- Mushroom rocks
- Shifting dunes (locally called Dhrians)
- Oasis (mostly in its southern part)
THE COASTAL PLAINS
Of the total coastline of India (7517 km), that of the peninsula is 6100 km between the peninsular plateau and the sea. The peninsular plateau of India is flanked by narrow coastal plains of varied width from north to south.
On the basis of the location and active geomorphologic processes, these can be broadly divided into two parts:
- The western coastal plains
- The eastern coastal plains.
We now take them up one by one:
The Western Coastal Plain
1. Extent: The Western Coastal Plains are a thin strip of coastal plains with a width of 50 km between the Arabian Sea and the Western Ghats.
2. Subdivisions: Extending from the Gujarat coast in the north to the Kerala coast in the south, the western coast may be divided into following divisions:
- Kachchh and Kathiawar coast in Gujarat,
- Konkan coast in Maharashtra,
- Goan Coast in Karnataka, and
- Malabar coast in Kerala
Note: Kutch and Kathiawar, though an extension of Peninsular plateau (because Kathiawar is made of the Deccan Lava and there are tertiary rocks in the Kutch area), they are still treated as an integral part of the Western Coastal Plains as they are now levelled down.
3. A coastline of submergence: The western coastal plains are an example of the submerged coastal plain. It is believed that the city of Dwaraka which was once a part of the Indian mainland situated along the west coast is submerged underwater.
4. Characteristic Features:
- The western coastal plains are narrow in the middle and get broader towards north and south. Except for the Kachchh and Kathiawar coastal region, these are narrower than their eastern counterpart.
- The coast is straight and affected by the South-West Monsoon winds over a period of six months. The western coastal plains are thus wetter than their eastern counterpart.
- The western coast being more indented than the eastern coast provides natural conditions for the development of ports and harbours. Kandla, Mazagaon, JLN port Navha Sheva, Marmagao, Mangalore, Cochin, etc. are some of the important natural ports located along the west coast.
- The western coastal plains are dotted with a large number of coves (a very small bay), creeks (a narrow, sheltered waterway such as an inlet in a shoreline or channel in a marsh) and a few estuaries. The estuaries, of the Narmada and the Tapi are the major ones.
- The rivers flowing through this coastal plain do not form any delta. Many small rivers descend from the Western Ghats making a chain of waterfalls.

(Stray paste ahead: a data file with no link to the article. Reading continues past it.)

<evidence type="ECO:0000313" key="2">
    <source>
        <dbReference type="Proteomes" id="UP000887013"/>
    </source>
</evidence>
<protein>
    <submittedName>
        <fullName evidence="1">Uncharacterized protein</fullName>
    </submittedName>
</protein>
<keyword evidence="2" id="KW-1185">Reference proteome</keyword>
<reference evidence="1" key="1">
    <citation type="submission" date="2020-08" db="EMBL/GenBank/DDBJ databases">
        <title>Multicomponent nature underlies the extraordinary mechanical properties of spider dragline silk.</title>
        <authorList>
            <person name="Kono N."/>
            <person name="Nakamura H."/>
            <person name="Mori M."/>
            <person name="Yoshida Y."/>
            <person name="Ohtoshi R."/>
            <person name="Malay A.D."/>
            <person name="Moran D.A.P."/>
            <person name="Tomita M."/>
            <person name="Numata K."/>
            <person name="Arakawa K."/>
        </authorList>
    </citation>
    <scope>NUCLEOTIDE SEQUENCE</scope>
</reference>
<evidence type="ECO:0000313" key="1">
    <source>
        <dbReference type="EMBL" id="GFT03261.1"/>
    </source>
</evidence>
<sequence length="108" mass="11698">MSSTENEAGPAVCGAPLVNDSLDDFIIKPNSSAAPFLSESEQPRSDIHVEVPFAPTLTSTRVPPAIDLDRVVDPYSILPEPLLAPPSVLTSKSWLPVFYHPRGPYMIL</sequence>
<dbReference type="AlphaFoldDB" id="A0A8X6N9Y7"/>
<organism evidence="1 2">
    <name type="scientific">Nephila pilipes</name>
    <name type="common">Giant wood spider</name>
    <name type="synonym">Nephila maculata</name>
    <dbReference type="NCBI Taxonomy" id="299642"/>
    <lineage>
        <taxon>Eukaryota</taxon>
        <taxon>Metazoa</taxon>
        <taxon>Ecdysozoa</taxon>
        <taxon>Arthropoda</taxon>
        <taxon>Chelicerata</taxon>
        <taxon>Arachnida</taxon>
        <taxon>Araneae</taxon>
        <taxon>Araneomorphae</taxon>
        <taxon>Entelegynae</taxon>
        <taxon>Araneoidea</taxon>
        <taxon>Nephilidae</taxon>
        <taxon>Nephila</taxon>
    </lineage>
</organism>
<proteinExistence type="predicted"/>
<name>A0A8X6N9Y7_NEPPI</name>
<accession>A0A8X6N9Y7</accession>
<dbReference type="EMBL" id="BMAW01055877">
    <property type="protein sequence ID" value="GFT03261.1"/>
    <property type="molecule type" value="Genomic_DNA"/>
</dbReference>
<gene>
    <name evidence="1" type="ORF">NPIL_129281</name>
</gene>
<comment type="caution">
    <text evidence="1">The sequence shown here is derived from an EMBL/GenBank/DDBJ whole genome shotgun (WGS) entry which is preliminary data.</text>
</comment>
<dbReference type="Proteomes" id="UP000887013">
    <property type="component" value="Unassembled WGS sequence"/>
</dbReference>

- The Kayals – The Malabar coast has a distinguishing feature in the form of ‘Kayals’ (backwaters). These backwaters are the shallow lagoons or the inlets of the sea and lie parallel to the coastline. These are used for fishing, inland navigation and are important tourist spots. The largest of these lagoons is the Vembanad lake. Kochi is situated on its opening into the sea.
The Eastern Coastal Plain
1. Extent: The Eastern Coastal Plains is a strip of coastal plain with a width of 100 – 130 km between the Bay of Bengal and the Eastern Ghats
2. Subdivisions: It can be divided into two parts:
- Northern Circar: The northern part between Mahanadi and Krishna rivers. Additionally, the coastal tract of Odisha is called the Utkal plains.
- Coromandel Coast (or Payan Ghat): The southern part between Krishna and Kaveri rivers.
3. A coastline of emergence: The eastern coastal plain is broader and is an example of an emergent coast.
4. Characteristic features:
- The eastern coastal plains are wider and drier resulting in shifting sand dunes on its plains.
- There are well-developed deltas here, formed by the rivers flowing eastward in to the Bay of Bengal. These include the deltas of the Mahanadi, the Godavari, the Krishna and the Kaveri.
- Because of its emergent nature, it has less number of ports and harbours. The continental shelf extends up to 500 km into the sea, which makes it difficult for the development of good ports and harbours.
- Chilika lake is an important feature along the eastern coast. It is the largest saltwater lake in India.
Significance of the Coastal Plains region:
- These plains are agriculturally very productive. The western coast grows specialized tropical crops while eastern coasts witnessed a green revolution in rice.
- The delta regions of eastern coastal plains have a good network of canals across the river tributaries.
- Coastal plains are a source of salt, monazite (used for nuclear power) and mineral oil and gas as well as centres of fisheries.
- Although lacking in adequate natural harbours, with a number of major and minor ports, coastal plains are centres of commerce and have attracted dense human settlements.
- The coastal regions of India are noted for tourist centres, fishing and salt making.